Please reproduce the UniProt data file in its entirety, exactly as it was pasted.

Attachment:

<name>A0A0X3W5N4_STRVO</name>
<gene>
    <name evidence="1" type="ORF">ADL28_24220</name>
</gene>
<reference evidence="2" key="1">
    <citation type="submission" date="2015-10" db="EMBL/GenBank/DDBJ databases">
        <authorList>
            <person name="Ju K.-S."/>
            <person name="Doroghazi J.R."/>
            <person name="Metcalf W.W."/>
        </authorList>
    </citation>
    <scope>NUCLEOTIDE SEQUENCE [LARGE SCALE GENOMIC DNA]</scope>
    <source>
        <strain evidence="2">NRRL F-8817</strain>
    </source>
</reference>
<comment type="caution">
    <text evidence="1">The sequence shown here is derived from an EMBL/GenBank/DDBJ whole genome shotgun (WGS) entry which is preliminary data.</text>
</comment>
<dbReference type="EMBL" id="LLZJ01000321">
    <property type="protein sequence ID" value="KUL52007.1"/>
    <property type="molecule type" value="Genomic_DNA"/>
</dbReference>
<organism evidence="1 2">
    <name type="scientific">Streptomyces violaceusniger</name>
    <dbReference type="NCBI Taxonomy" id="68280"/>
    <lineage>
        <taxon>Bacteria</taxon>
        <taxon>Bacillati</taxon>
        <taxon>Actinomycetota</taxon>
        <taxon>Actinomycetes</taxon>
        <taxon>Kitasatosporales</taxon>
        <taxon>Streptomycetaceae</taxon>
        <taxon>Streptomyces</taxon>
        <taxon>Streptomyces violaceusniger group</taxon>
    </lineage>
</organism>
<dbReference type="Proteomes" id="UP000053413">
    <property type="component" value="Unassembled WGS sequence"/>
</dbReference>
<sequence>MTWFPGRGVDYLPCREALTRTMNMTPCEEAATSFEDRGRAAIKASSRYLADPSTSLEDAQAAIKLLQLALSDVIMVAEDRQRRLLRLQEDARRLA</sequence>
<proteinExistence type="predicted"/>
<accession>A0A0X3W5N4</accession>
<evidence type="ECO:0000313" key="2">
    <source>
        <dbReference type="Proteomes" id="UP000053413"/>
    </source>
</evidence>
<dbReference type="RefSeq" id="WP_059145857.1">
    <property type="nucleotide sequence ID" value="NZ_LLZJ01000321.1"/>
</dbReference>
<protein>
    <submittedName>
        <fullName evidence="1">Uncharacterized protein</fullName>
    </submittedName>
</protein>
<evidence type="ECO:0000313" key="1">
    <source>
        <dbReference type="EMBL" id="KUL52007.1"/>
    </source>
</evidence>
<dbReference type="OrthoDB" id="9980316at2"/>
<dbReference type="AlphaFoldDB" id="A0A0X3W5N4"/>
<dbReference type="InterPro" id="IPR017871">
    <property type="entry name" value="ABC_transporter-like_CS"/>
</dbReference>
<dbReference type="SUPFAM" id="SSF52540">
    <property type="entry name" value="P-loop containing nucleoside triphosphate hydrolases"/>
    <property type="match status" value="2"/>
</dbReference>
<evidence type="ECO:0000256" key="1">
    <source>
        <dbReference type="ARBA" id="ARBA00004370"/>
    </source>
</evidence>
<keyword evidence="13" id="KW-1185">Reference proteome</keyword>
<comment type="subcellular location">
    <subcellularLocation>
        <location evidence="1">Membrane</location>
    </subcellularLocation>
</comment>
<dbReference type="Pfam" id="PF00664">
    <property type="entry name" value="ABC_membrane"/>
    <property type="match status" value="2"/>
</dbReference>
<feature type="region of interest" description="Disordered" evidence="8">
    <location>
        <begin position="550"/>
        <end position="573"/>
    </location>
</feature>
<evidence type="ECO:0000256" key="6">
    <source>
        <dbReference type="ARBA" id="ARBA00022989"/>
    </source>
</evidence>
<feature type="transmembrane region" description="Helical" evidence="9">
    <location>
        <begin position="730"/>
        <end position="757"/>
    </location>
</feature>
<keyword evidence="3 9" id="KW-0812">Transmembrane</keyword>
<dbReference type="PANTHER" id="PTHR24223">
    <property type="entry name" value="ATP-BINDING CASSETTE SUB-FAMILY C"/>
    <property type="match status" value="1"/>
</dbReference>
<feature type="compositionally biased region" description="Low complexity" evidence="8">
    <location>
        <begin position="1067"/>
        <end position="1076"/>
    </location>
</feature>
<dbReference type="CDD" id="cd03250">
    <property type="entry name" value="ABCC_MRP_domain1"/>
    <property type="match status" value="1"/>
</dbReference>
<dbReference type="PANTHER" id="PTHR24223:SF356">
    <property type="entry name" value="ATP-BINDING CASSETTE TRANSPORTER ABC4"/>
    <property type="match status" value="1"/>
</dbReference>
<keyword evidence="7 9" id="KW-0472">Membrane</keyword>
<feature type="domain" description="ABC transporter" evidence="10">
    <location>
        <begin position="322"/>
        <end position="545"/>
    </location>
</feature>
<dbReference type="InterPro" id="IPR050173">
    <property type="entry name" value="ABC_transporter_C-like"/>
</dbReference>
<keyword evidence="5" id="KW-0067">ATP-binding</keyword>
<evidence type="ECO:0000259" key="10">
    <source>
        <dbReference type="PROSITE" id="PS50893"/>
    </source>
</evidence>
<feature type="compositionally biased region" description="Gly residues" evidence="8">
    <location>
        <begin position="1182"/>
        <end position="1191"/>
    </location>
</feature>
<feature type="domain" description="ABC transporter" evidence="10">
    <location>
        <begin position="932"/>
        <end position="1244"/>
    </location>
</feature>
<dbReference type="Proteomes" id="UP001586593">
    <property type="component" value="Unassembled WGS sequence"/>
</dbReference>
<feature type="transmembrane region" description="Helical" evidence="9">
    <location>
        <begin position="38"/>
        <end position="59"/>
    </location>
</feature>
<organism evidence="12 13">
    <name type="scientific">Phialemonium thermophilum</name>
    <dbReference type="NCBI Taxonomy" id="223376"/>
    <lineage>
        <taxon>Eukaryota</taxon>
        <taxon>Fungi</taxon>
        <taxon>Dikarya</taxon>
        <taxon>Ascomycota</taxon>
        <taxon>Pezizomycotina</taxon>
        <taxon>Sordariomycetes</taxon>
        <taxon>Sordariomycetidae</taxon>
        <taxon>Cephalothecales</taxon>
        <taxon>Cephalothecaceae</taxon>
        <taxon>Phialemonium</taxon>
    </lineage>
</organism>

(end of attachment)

<name>A0A0X3W5N4_STRVO</name>
<gene>
    <name evidence="1" type="ORF">ADL28_24220</name>
</gene>
<reference evidence="2" key="1">
    <citation type="submission" date="2015-10" db="EMBL/GenBank/DDBJ databases">
        <authorList>
            <person name="Ju K.-S."/>
            <person name="Doroghazi J.R."/>
            <person name="Metcalf W.W."/>
        </authorList>
    </citation>
    <scope>NUCLEOTIDE SEQUENCE [LARGE SCALE GENOMIC DNA]</scope>
    <source>
        <strain evidence="2">NRRL F-8817</strain>
    </source>
</reference>
<comment type="caution">
    <text evidence="1">The sequence shown here is derived from an EMBL/GenBank/DDBJ whole genome shotgun (WGS) entry which is preliminary data.</text>
</comment>
<dbReference type="EMBL" id="LLZJ01000321">
    <property type="protein sequence ID" value="KUL52007.1"/>
    <property type="molecule type" value="Genomic_DNA"/>
</dbReference>
<organism evidence="1 2">
    <name type="scientific">Streptomyces violaceusniger</name>
    <dbReference type="NCBI Taxonomy" id="68280"/>
    <lineage>
        <taxon>Bacteria</taxon>
        <taxon>Bacillati</taxon>
        <taxon>Actinomycetota</taxon>
        <taxon>Actinomycetes</taxon>
        <taxon>Kitasatosporales</taxon>
        <taxon>Streptomycetaceae</taxon>
        <taxon>Streptomyces</taxon>
        <taxon>Streptomyces violaceusniger group</taxon>
    </lineage>
</organism>
<dbReference type="Proteomes" id="UP000053413">
    <property type="component" value="Unassembled WGS sequence"/>
</dbReference>
<sequence>MTWFPGRGVDYLPCREALTRTMNMTPCEEAATSFEDRGRAAIKASSRYLADPSTSLEDAQAAIKLLQLALSDVIMVAEDRQRRLLRLQEDARRLA</sequence>
<proteinExistence type="predicted"/>
<accession>A0A0X3W5N4</accession>
<evidence type="ECO:0000313" key="2">
    <source>
        <dbReference type="Proteomes" id="UP000053413"/>
    </source>
</evidence>
<dbReference type="RefSeq" id="WP_059145857.1">
    <property type="nucleotide sequence ID" value="NZ_LLZJ01000321.1"/>
</dbReference>
<protein>
    <submittedName>
        <fullName evidence="1">Uncharacterized protein</fullName>
    </submittedName>
</protein>
<evidence type="ECO:0000313" key="1">
    <source>
        <dbReference type="EMBL" id="KUL52007.1"/>
    </source>
</evidence>
<dbReference type="OrthoDB" id="9980316at2"/>
<dbReference type="AlphaFoldDB" id="A0A0X3W5N4"/>
<dbReference type="InterPro" id="IPR017871">
    <property type="entry name" value="ABC_transporter-like_CS"/>
</dbReference>
<dbReference type="SUPFAM" id="SSF52540">
    <property type="entry name" value="P-loop containing nucleoside triphosphate hydrolases"/>
    <property type="match status" value="2"/>
</dbReference>
<evidence type="ECO:0000256" key="1">
    <source>
        <dbReference type="ARBA" id="ARBA00004370"/>
    </source>
</evidence>
<keyword evidence="13" id="KW-1185">Reference proteome</keyword>
<comment type="subcellular location">
    <subcellularLocation>
        <location evidence="1">Membrane</location>
    </subcellularLocation>
</comment>
<dbReference type="Pfam" id="PF00664">
    <property type="entry name" value="ABC_membrane"/>
    <property type="match status" value="2"/>
</dbReference>
<feature type="region of interest" description="Disordered" evidence="8">
    <location>
        <begin position="550"/>
        <end position="573"/>
    </location>
</feature>
<evidence type="ECO:0000256" key="6">
    <source>
        <dbReference type="ARBA" id="ARBA00022989"/>
    </source>
</evidence>
<feature type="transmembrane region" description="Helical" evidence="9">
    <location>
        <begin position="730"/>
        <end position="757"/>
    </location>
</feature>
<keyword evidence="3 9" id="KW-0812">Transmembrane</keyword>
<dbReference type="PANTHER" id="PTHR24223">
    <property type="entry name" value="ATP-BINDING CASSETTE SUB-FAMILY C"/>
    <property type="match status" value="1"/>
</dbReference>
<feature type="compositionally biased region" description="Low complexity" evidence="8">
    <location>
        <begin position="1067"/>
        <end position="1076"/>
    </location>
</feature>
<dbReference type="CDD" id="cd03250">
    <property type="entry name" value="ABCC_MRP_domain1"/>
    <property type="match status" value="1"/>
</dbReference>
<dbReference type="PANTHER" id="PTHR24223:SF356">
    <property type="entry name" value="ATP-BINDING CASSETTE TRANSPORTER ABC4"/>
    <property type="match status" value="1"/>
</dbReference>
<keyword evidence="7 9" id="KW-0472">Membrane</keyword>
<feature type="domain" description="ABC transporter" evidence="10">
    <location>
        <begin position="322"/>
        <end position="545"/>
    </location>
</feature>
<dbReference type="InterPro" id="IPR050173">
    <property type="entry name" value="ABC_transporter_C-like"/>
</dbReference>
<keyword evidence="5" id="KW-0067">ATP-binding</keyword>
<evidence type="ECO:0000259" key="10">
    <source>
        <dbReference type="PROSITE" id="PS50893"/>
    </source>
</evidence>
<feature type="compositionally biased region" description="Gly residues" evidence="8">
    <location>
        <begin position="1182"/>
        <end position="1191"/>
    </location>
</feature>
<feature type="domain" description="ABC transporter" evidence="10">
    <location>
        <begin position="932"/>
        <end position="1244"/>
    </location>
</feature>
<dbReference type="Proteomes" id="UP001586593">
    <property type="component" value="Unassembled WGS sequence"/>
</dbReference>
<feature type="transmembrane region" description="Helical" evidence="9">
    <location>
        <begin position="38"/>
        <end position="59"/>
    </location>
</feature>
<organism evidence="12 13">
    <name type="scientific">Phialemonium thermophilum</name>
    <dbReference type="NCBI Taxonomy" id="223376"/>
    <lineage>
        <taxon>Eukaryota</taxon>
        <taxon>Fungi</taxon>
        <taxon>Dikarya</taxon>
        <taxon>Ascomycota</taxon>
        <taxon>Pezizomycotina</taxon>
        <taxon>Sordariomycetes</taxon>
        <taxon>Sordariomycetidae</taxon>
        <taxon>Cephalothecales</taxon>
        <taxon>Cephalothecaceae</taxon>
        <taxon>Phialemonium</taxon>
    </lineage>
</organism>